Habsburg, Hapsburg - a royal German family that provided rulers for several European states and wore the crown of the Holy Roman Empire from 1440 to 1806
Hohenzollern - a German noble family that ruled Brandenburg and Prussia
House of Lancaster, Lancastrian line, Lancaster - the English royal house that reigned from 1399 to 1461; its emblem was a red rose
Plantagenet, Plantagenet line - the family name of a line of English kings that reigned from 1154 to 1485
Romanoff, Romanov - the Russian imperial line that ruled from 1613 to 1917
Saxe-Coburg-Gotha - the name of the royal family that ruled Great Britain from 1901-1917; the name was changed to Windsor in 1917 in response to anti-German feelings in World War I
Stuart - the royal family that ruled Scotland from 1371-1714 and ruled England from 1603 to 1649 and again from 1660 to 1714
House of York, York - the English royal house (a branch of the Plantagenet line) that reigned from 1461 to 1485; its emblem was a white rose
Highness - (Your Highness or His Highness or Her Highness) title used to address a royal person
king, male monarch, Rex - a male sovereign; ruler of a kingdom
prince - a male member of a royal family other than the sovereign (especially the son of a sovereign)
princess - a female member of a royal family other than the queen (especially the daughter of a sovereign)
female monarch, queen regnant - a female sovereign ruler
Based on WordNet 3.0, Farlex clipart collection. © 2003-2012 Princeton University, Farlex Inc.
عَوائِد المُؤَلِّفمَلَكِيَّه
autorský honorářkrálovská rodina / hodnost
medlem af kongehuset
szerzõi jogdíj
höfundarlaunkonungdómur, kóngafólk
autorský honorárkráľovská hodnosťkráľovská rodina
krallıkyapıt/telif hakkı


[ˈrɔɪəltɪ] N
1.realeza f, familia f real
in the presence of royaltyestando presente un miembro de la familia real, en presencia de la realeza
a shop patronized by royaltyuna tienda que visita la familia real, una tienda donde la familia real hace compras
2. (= payment) (also royalties) (on books) → derechos mpl de autor; (gen) → regalías fpl, royalti(e)s mpl (LAm)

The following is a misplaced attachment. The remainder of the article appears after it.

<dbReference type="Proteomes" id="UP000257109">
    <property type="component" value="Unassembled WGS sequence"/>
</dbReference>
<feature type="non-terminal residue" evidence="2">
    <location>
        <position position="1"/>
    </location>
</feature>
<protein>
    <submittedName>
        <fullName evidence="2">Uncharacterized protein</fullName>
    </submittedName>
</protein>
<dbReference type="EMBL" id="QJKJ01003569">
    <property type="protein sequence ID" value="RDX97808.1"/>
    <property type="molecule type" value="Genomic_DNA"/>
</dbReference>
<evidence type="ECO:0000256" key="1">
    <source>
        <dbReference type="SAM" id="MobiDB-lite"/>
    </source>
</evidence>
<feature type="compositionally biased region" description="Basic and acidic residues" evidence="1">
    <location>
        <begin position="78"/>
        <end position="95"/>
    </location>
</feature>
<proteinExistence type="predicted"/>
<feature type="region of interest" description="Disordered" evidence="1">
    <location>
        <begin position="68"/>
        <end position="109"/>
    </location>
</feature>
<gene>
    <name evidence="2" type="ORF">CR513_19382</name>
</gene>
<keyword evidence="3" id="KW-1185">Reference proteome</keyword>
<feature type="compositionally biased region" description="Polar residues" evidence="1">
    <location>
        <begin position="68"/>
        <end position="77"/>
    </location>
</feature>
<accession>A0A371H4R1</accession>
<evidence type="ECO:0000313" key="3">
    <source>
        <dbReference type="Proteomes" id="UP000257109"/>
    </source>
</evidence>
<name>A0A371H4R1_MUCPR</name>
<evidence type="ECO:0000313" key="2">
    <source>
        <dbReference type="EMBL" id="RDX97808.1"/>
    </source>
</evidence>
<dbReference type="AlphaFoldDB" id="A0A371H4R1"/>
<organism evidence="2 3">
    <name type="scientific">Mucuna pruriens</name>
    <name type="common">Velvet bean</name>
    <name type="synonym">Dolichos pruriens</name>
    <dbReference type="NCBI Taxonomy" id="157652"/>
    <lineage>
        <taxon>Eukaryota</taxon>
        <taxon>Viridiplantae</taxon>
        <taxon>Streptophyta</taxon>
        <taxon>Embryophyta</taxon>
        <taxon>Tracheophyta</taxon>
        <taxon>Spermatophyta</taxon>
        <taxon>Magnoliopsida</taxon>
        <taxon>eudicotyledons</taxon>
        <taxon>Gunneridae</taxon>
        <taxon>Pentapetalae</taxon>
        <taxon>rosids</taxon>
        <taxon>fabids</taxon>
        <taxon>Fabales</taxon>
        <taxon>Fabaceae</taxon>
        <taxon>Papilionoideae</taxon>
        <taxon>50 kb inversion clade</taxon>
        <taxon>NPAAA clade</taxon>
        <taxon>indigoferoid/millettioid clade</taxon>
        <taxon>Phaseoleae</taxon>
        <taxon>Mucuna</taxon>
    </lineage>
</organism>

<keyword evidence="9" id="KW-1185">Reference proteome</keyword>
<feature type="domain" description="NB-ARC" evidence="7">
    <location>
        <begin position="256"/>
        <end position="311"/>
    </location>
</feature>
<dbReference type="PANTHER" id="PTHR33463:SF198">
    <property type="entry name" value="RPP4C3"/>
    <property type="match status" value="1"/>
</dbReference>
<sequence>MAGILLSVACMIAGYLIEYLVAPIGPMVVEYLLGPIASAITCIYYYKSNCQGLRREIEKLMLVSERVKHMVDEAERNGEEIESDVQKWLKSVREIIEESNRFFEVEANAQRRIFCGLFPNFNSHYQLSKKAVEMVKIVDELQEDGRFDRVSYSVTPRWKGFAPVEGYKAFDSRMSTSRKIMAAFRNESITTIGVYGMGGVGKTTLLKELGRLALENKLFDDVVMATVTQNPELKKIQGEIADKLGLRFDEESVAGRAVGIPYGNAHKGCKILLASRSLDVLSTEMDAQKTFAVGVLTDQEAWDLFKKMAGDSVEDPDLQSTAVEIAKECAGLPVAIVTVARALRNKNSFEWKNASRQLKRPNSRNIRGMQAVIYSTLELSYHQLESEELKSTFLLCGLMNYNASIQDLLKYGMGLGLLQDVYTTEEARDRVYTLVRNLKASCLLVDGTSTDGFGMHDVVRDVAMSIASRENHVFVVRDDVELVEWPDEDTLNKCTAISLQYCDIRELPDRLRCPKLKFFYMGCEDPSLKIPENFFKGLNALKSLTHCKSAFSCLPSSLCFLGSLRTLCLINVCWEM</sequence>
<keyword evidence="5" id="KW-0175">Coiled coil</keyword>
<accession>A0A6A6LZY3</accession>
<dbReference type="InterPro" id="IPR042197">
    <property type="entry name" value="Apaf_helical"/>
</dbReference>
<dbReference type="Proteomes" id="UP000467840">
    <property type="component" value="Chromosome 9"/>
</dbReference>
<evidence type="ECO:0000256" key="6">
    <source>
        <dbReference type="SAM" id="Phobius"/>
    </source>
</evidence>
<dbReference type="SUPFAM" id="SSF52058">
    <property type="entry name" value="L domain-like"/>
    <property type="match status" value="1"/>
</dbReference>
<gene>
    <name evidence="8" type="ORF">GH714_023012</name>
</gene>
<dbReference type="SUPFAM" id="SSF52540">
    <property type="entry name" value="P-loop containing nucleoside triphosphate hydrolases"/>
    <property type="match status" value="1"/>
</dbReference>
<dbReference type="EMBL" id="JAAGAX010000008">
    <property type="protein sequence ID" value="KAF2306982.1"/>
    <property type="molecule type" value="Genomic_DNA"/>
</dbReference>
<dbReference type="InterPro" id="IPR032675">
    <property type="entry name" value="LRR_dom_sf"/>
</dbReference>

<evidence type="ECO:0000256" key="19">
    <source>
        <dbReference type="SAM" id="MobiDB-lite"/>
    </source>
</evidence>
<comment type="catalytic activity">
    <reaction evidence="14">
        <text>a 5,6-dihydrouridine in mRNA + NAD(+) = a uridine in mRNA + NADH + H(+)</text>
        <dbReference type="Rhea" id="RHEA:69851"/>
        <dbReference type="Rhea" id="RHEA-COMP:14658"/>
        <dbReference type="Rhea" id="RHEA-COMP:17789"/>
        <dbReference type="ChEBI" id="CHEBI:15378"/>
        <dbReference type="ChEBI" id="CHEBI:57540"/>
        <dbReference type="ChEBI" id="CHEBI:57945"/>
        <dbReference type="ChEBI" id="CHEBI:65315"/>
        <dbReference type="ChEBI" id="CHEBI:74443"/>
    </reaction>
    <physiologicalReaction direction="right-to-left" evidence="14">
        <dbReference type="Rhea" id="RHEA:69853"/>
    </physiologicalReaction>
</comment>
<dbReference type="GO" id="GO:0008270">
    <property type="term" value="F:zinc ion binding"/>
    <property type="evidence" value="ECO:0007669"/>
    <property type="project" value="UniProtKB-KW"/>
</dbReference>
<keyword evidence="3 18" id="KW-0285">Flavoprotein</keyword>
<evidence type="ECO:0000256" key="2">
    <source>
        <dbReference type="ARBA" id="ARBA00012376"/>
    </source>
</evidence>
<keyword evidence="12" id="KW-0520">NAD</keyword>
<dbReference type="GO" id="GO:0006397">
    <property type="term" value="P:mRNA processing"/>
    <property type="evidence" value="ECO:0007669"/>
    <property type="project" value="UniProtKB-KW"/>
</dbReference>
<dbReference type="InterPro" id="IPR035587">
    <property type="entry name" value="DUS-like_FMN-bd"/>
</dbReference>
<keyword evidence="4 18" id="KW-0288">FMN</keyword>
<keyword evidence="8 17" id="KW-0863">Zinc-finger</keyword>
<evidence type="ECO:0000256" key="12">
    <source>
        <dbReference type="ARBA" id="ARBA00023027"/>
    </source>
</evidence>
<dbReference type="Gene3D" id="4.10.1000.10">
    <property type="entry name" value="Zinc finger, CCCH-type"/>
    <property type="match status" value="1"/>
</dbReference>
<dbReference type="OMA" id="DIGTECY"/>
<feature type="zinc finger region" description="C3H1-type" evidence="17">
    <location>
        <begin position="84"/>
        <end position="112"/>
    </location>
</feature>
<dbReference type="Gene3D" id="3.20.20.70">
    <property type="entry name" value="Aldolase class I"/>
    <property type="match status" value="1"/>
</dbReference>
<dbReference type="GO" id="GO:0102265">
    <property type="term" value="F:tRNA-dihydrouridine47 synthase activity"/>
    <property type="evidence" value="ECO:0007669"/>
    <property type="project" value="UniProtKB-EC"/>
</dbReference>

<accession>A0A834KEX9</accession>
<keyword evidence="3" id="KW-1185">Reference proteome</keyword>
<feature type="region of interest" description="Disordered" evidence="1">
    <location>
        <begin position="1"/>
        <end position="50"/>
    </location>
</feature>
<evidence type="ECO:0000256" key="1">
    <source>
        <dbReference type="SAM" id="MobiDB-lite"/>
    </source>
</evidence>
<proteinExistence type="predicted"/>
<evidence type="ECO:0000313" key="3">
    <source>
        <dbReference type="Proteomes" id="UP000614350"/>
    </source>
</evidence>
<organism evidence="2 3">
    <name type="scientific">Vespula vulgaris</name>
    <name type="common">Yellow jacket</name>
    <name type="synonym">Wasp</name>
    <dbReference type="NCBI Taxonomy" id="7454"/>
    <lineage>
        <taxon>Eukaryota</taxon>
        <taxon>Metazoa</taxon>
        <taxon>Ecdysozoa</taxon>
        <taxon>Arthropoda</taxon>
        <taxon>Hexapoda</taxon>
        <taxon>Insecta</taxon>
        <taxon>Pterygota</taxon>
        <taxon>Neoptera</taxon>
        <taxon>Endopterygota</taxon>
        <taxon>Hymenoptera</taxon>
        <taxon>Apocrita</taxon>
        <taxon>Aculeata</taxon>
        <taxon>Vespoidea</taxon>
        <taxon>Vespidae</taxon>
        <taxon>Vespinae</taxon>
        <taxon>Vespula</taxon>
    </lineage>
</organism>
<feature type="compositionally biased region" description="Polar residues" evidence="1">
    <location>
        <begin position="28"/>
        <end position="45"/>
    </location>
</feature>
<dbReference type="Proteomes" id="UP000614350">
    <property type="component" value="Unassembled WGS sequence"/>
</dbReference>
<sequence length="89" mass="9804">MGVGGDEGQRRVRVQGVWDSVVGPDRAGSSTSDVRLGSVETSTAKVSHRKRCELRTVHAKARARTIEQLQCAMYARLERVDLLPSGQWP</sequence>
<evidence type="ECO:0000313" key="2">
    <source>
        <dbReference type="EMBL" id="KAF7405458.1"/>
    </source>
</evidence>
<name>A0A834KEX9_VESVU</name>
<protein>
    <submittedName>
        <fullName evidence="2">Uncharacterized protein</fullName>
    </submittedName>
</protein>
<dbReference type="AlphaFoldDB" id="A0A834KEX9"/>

Collins Spanish Dictionary - Complete and Unabridged 8th Edition 2005 © William Collins Sons & Co. Ltd. 1971, 1988 © HarperCollins Publishers 1992, 1993, 1996, 1997, 2000, 2003, 2005


n (= member of royal family) → membre mf de la famille royale (= members of royal family) → membres mpl de la famille royale royalties
npl (= payment) (to author)droits mpl d'auteur; (to songwriter, composer)royalties fpl; (to inventor)royalties fpl
in royalties → en royalties
He makes a reputed £250,000 a year in royalties alone → On dit qu'il se fait 250 000 livres par an uniquement en royalties.Royal Ulster Constabulary n (British) the Royal Ulster Constabulary la police de l'Irlande du Nord
Collins English/French Electronic Resource. © HarperCollins Publishers 2005


(= dignity, rank)das Königtum; (collectively: = royal persons) → das Königshaus, die königliche Familie; symbols of royaltyWahrzeichen plder Königswürde; he’s royaltyer gehört zur königlichen Familie
royalties pl (→ auf +acc) (from book, records) → Tantiemen pl; (from patent) → Patent- or Lizenzgebühren pl
Collins German Dictionary – Complete and Unabridged 7th Edition 2005. © William Collins Sons & Co. Ltd. 1980 © HarperCollins Publishers 1991, 1997, 1999, 2004, 2005, 2007


[ˈrɔɪltɪ] n
a. (people) → reali mpl
b. (payment) (also royalties) → diritti mpl d'autore; (from oil well, to inventor) → royalty f inv
Collins Italian Dictionary 1st Edition © HarperCollins Publishers 1995


(ˈroiəl) adjective